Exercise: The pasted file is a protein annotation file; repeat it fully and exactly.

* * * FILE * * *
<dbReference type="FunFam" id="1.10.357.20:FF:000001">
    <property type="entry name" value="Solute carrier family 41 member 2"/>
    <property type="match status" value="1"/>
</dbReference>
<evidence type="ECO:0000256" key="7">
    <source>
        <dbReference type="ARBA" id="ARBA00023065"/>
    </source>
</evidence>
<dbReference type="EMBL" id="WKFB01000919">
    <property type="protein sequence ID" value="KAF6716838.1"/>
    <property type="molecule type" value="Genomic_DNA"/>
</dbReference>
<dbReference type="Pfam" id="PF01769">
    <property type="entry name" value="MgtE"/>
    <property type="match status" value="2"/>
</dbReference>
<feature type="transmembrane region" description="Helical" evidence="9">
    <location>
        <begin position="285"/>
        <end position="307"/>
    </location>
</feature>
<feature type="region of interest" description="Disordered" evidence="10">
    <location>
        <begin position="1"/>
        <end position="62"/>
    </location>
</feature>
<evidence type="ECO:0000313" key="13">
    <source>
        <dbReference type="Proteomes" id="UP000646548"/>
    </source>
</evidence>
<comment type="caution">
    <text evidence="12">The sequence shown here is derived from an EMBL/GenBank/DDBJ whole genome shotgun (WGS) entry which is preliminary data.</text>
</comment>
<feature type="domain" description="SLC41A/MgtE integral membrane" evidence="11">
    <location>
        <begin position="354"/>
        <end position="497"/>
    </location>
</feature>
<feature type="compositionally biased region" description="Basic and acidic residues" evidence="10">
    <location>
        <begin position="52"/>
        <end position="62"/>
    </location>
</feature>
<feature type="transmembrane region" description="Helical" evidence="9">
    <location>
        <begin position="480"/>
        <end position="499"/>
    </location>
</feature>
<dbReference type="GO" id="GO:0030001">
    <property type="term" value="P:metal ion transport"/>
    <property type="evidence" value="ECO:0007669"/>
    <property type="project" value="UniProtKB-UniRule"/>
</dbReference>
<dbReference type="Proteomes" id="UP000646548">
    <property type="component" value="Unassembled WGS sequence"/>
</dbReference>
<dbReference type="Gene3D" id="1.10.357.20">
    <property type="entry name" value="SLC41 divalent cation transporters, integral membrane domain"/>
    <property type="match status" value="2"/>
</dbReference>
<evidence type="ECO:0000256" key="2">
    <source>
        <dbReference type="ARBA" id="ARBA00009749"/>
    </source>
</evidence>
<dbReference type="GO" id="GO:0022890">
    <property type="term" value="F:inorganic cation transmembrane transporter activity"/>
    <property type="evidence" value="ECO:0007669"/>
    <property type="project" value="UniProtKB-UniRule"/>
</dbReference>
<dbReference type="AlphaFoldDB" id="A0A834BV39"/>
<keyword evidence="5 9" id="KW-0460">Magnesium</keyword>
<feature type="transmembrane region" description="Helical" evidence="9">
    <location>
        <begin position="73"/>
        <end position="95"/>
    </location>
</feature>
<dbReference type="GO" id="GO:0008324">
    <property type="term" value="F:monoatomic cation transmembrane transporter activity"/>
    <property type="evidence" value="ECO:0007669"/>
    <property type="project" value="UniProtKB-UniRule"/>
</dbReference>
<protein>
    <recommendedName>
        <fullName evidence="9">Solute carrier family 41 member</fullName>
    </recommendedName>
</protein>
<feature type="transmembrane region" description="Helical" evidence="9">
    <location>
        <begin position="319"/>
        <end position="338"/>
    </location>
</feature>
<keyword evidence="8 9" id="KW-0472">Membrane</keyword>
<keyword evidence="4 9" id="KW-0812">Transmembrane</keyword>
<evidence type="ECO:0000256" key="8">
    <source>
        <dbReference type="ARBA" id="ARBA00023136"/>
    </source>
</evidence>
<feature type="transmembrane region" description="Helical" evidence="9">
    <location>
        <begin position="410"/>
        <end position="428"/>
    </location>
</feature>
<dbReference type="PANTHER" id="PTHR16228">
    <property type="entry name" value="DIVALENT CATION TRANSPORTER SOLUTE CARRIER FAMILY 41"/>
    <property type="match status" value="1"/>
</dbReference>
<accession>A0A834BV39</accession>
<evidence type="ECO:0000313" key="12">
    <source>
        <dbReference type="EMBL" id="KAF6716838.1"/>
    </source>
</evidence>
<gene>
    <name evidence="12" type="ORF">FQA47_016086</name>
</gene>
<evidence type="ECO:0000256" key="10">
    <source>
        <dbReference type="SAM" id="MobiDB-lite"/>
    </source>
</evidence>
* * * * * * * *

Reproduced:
<dbReference type="FunFam" id="1.10.357.20:FF:000001">
    <property type="entry name" value="Solute carrier family 41 member 2"/>
    <property type="match status" value="1"/>
</dbReference>
<evidence type="ECO:0000256" key="7">
    <source>
        <dbReference type="ARBA" id="ARBA00023065"/>
    </source>
</evidence>
<dbReference type="EMBL" id="WKFB01000919">
    <property type="protein sequence ID" value="KAF6716838.1"/>
    <property type="molecule type" value="Genomic_DNA"/>
</dbReference>
<dbReference type="Pfam" id="PF01769">
    <property type="entry name" value="MgtE"/>
    <property type="match status" value="2"/>
</dbReference>
<feature type="transmembrane region" description="Helical" evidence="9">
    <location>
        <begin position="285"/>
        <end position="307"/>
    </location>
</feature>
<feature type="region of interest" description="Disordered" evidence="10">
    <location>
        <begin position="1"/>
        <end position="62"/>
    </location>
</feature>
<evidence type="ECO:0000313" key="13">
    <source>
        <dbReference type="Proteomes" id="UP000646548"/>
    </source>
</evidence>
<comment type="caution">
    <text evidence="12">The sequence shown here is derived from an EMBL/GenBank/DDBJ whole genome shotgun (WGS) entry which is preliminary data.</text>
</comment>
<feature type="domain" description="SLC41A/MgtE integral membrane" evidence="11">
    <location>
        <begin position="354"/>
        <end position="497"/>
    </location>
</feature>
<feature type="compositionally biased region" description="Basic and acidic residues" evidence="10">
    <location>
        <begin position="52"/>
        <end position="62"/>
    </location>
</feature>
<feature type="transmembrane region" description="Helical" evidence="9">
    <location>
        <begin position="480"/>
        <end position="499"/>
    </location>
</feature>
<dbReference type="GO" id="GO:0030001">
    <property type="term" value="P:metal ion transport"/>
    <property type="evidence" value="ECO:0007669"/>
    <property type="project" value="UniProtKB-UniRule"/>
</dbReference>
<dbReference type="Proteomes" id="UP000646548">
    <property type="component" value="Unassembled WGS sequence"/>
</dbReference>
<dbReference type="Gene3D" id="1.10.357.20">
    <property type="entry name" value="SLC41 divalent cation transporters, integral membrane domain"/>
    <property type="match status" value="2"/>
</dbReference>
<evidence type="ECO:0000256" key="2">
    <source>
        <dbReference type="ARBA" id="ARBA00009749"/>
    </source>
</evidence>
<dbReference type="GO" id="GO:0022890">
    <property type="term" value="F:inorganic cation transmembrane transporter activity"/>
    <property type="evidence" value="ECO:0007669"/>
    <property type="project" value="UniProtKB-UniRule"/>
</dbReference>
<dbReference type="AlphaFoldDB" id="A0A834BV39"/>
<keyword evidence="5 9" id="KW-0460">Magnesium</keyword>
<feature type="transmembrane region" description="Helical" evidence="9">
    <location>
        <begin position="73"/>
        <end position="95"/>
    </location>
</feature>
<dbReference type="GO" id="GO:0008324">
    <property type="term" value="F:monoatomic cation transmembrane transporter activity"/>
    <property type="evidence" value="ECO:0007669"/>
    <property type="project" value="UniProtKB-UniRule"/>
</dbReference>
<protein>
    <recommendedName>
        <fullName evidence="9">Solute carrier family 41 member</fullName>
    </recommendedName>
</protein>
<feature type="transmembrane region" description="Helical" evidence="9">
    <location>
        <begin position="319"/>
        <end position="338"/>
    </location>
</feature>
<keyword evidence="8 9" id="KW-0472">Membrane</keyword>
<keyword evidence="4 9" id="KW-0812">Transmembrane</keyword>
<evidence type="ECO:0000256" key="8">
    <source>
        <dbReference type="ARBA" id="ARBA00023136"/>
    </source>
</evidence>
<feature type="transmembrane region" description="Helical" evidence="9">
    <location>
        <begin position="410"/>
        <end position="428"/>
    </location>
</feature>
<dbReference type="PANTHER" id="PTHR16228">
    <property type="entry name" value="DIVALENT CATION TRANSPORTER SOLUTE CARRIER FAMILY 41"/>
    <property type="match status" value="1"/>
</dbReference>
<accession>A0A834BV39</accession>
<evidence type="ECO:0000313" key="12">
    <source>
        <dbReference type="EMBL" id="KAF6716838.1"/>
    </source>
</evidence>
<gene>
    <name evidence="12" type="ORF">FQA47_016086</name>
</gene>
<evidence type="ECO:0000256" key="10">
    <source>
        <dbReference type="SAM" id="MobiDB-lite"/>
    </source>
</evidence>